The following videos show how the islands of the Bahamas are unrecognizable after hurricane Dorian. Six days after the storm, there were reports that the stench of death was on the streets from so many bodies that were unclaimed and exposed to the elements, and the entire country looked post-apocalyptic. People were desperate to get out of some of the more isolated islands into a place where some semblance of civilization and normalcy was restored. I was reminded of the post-hurricane-Maria reality in Puerto Rico.
The Bahamas’ population grew steadily over the centuries as a result of transfers of large groups of people from the US–from British loyalists after the revolutionary war, to ship-loads of enslaved Black people who revolted against the terrorism of being sold like cattle to work for other human beings. There were many times when Bahamians carried out elaborate rescue missions to free enslaved Blacks from the grip of American capitalists. Migration to Bahamas has historically served as a pressure valve, releasing demographic pressure, taking in the populations that the US would not accommodate as it chose to shape itself and its destiny. And so the two countries have co-evolved together, choosing different demographics and destinies, with The Bahamas becoming the land of freedom and promise when the US would not fulfill its own promise. In this way, the country of The Bahamas is culturally and demographically like a little sister to America. There are even connections with Black Seminoles from Florida, and with Gullah culture. It inherited a similar language and, to a great extent, similar demographics.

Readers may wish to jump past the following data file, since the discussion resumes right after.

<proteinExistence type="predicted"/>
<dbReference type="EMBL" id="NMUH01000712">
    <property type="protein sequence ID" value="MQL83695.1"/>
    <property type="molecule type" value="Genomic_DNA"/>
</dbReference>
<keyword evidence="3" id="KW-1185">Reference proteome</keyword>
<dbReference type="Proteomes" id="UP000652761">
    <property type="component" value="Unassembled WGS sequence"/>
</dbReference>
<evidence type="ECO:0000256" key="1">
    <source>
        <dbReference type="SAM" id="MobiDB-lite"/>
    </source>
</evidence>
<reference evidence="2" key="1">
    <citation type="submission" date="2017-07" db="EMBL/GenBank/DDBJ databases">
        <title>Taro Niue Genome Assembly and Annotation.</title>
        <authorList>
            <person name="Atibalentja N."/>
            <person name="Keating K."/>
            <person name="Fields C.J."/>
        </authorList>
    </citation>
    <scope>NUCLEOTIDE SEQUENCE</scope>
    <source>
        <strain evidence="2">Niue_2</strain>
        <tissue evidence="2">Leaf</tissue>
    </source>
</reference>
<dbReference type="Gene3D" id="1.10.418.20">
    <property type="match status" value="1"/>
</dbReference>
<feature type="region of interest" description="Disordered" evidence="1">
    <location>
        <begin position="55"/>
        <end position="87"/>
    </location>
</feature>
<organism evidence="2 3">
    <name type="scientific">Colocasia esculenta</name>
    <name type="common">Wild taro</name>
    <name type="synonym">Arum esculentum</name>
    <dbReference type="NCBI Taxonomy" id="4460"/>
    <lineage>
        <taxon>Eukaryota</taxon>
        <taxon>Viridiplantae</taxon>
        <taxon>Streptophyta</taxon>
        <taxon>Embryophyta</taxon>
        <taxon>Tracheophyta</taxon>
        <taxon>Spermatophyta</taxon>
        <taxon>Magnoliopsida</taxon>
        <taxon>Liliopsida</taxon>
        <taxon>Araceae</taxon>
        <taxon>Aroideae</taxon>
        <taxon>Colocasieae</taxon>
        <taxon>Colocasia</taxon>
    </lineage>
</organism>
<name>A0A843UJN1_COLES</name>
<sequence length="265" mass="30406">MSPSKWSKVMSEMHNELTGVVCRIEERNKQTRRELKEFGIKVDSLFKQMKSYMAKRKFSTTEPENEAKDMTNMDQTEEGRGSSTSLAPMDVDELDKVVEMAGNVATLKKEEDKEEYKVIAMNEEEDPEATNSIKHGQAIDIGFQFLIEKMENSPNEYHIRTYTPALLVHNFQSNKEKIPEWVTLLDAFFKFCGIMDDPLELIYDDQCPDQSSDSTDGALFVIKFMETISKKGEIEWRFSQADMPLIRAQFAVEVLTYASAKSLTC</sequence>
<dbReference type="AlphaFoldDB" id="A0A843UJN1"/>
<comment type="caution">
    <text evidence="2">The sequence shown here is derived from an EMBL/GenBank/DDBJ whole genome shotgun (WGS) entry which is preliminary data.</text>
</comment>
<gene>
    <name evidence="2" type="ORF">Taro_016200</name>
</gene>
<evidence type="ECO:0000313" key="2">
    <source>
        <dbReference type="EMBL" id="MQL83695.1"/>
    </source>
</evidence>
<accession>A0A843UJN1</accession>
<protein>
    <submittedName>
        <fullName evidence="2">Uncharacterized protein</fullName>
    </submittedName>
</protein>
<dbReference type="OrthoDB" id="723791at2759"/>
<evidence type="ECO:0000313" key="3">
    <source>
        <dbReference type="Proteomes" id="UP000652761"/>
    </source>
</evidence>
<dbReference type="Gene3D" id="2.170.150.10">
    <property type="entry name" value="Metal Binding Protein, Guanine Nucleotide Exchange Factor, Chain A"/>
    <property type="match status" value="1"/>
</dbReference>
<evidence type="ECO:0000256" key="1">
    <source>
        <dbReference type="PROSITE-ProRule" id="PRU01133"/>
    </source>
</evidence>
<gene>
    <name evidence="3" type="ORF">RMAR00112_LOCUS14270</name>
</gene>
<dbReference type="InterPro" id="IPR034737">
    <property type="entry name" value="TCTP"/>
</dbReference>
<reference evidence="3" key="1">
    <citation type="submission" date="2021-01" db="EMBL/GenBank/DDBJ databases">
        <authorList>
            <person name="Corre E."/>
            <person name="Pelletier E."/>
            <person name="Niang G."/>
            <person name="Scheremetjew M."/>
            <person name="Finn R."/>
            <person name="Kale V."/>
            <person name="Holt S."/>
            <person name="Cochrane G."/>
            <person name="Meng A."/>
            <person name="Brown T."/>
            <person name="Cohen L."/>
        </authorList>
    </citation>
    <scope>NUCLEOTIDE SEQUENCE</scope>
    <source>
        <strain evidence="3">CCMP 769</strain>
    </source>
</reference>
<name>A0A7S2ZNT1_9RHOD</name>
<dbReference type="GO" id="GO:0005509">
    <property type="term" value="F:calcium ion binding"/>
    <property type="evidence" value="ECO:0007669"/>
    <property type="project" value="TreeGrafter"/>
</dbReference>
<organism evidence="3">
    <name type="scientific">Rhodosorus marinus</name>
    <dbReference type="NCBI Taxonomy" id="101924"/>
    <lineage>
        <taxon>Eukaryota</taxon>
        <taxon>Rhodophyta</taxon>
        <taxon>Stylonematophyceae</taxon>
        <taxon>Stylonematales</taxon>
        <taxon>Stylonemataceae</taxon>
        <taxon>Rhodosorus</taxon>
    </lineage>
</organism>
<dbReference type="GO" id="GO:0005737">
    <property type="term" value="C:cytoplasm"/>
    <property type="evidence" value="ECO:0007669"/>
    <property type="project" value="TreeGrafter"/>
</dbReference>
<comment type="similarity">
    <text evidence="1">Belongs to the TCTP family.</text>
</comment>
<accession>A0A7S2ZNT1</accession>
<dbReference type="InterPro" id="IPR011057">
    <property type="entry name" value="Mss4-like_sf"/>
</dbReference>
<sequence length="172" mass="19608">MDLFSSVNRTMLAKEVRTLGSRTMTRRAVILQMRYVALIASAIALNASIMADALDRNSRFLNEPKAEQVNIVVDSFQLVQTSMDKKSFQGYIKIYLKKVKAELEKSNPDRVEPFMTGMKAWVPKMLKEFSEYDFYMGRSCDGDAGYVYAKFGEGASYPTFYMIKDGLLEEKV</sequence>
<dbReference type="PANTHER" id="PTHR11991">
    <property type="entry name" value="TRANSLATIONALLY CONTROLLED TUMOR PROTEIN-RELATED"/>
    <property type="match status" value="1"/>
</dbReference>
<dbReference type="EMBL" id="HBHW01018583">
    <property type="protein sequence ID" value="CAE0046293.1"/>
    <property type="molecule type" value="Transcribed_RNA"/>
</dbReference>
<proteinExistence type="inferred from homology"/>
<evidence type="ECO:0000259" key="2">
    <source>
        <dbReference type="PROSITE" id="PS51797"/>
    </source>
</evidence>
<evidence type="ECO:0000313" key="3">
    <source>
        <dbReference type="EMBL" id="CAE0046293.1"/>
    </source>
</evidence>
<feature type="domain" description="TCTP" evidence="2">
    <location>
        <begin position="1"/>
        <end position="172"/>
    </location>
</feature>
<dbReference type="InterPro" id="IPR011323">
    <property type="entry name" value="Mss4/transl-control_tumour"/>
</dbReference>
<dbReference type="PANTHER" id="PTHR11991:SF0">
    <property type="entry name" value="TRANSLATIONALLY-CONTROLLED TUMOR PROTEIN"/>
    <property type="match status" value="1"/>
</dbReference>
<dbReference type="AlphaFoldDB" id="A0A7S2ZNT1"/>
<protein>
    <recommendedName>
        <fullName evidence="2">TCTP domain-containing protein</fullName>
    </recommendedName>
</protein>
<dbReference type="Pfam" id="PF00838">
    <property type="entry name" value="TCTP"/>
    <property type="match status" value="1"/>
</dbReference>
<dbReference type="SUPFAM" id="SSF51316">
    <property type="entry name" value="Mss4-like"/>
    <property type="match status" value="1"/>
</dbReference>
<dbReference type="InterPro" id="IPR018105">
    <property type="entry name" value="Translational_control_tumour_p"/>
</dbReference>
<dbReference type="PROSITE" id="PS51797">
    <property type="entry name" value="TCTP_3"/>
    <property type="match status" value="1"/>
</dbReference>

Today, The Bahamas needs help, and I hope some of you, my readers, help our neighbors from Bahamas in some way if you have the means.